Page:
In a program like a game, there are portions of the logic which must be very fast, such as the actual 3D computations or the rendering-process itself; and those which can afford to be much slower, like the game decisions themselves. (The video must match the speed of the eye, whereas the game must match the practical reaction-time of the player.)
So, you often come up with a “hybrid” approach, the so-called “game engine” or “game construction-set.” The high-speed dirty work has already been done for you, and it has been done very well. In other words, a very stable and complicated display can be reliably presented at “sixty frames per second.” Now, on top of that platform, you build your game.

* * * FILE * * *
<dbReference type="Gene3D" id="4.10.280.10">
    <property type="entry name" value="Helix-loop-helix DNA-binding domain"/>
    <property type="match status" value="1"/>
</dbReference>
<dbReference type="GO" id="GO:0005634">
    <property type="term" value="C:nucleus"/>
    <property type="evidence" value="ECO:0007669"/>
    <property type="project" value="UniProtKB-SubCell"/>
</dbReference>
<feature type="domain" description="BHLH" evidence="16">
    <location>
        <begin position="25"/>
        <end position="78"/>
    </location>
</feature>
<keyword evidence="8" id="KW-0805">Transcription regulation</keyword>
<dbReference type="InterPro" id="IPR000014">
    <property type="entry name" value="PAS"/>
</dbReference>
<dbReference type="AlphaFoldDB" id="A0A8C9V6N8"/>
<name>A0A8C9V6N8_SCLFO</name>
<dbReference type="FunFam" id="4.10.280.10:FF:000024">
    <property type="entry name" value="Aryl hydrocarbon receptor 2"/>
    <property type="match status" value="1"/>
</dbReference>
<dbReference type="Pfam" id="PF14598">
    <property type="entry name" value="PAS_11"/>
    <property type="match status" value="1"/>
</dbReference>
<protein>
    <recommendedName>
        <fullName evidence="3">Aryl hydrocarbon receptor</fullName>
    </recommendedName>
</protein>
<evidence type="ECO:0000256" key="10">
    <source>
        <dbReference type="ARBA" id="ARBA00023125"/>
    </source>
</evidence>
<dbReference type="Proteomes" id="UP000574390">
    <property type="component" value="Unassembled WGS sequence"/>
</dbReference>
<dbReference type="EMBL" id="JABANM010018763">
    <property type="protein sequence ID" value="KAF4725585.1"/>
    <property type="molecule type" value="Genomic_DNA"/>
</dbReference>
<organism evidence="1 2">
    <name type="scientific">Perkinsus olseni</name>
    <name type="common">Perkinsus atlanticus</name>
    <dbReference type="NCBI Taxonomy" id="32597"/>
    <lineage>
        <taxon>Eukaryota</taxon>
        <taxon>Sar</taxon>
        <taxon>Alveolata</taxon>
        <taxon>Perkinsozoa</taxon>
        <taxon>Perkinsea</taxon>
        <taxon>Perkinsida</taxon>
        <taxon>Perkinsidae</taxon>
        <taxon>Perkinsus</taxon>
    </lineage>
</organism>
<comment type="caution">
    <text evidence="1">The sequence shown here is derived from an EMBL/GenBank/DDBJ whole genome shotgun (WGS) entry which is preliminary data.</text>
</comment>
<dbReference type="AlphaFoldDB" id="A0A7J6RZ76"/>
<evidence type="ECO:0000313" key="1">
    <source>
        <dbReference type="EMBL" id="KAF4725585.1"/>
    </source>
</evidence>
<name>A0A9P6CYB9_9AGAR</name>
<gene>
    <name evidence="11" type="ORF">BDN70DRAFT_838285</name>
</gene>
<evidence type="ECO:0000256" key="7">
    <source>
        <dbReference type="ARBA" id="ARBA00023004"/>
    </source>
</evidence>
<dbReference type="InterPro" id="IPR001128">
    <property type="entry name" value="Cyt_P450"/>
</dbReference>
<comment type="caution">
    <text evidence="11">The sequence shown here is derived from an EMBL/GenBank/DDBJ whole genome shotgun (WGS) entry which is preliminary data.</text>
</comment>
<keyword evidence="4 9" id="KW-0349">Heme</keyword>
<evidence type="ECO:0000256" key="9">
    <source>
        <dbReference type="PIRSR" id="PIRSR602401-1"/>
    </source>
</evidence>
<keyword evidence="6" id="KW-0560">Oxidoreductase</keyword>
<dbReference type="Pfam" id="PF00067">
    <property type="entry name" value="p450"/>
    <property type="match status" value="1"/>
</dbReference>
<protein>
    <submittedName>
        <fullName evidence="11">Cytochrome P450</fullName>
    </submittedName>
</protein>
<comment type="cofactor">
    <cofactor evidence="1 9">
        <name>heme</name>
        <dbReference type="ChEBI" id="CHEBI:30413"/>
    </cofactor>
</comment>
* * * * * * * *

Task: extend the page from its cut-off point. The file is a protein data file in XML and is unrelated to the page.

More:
The best place to start is … take, say, Blender and actually build a game. Any game. Remember that Blender was originally built to produce professional-quality games. Use Python, logic-bricks, the whole nine yards. Experiment with techniques. Go as far as you possibly can until you absolutely run into the limits of the tool … which might take a long time, or which might never happen. Now, explore other techniques… but don’t re-invent any wheels.
By all means, learn from examples. Take an existing game that has been published in source-code form on the Internet and study the source-code. Learn from what others have already done.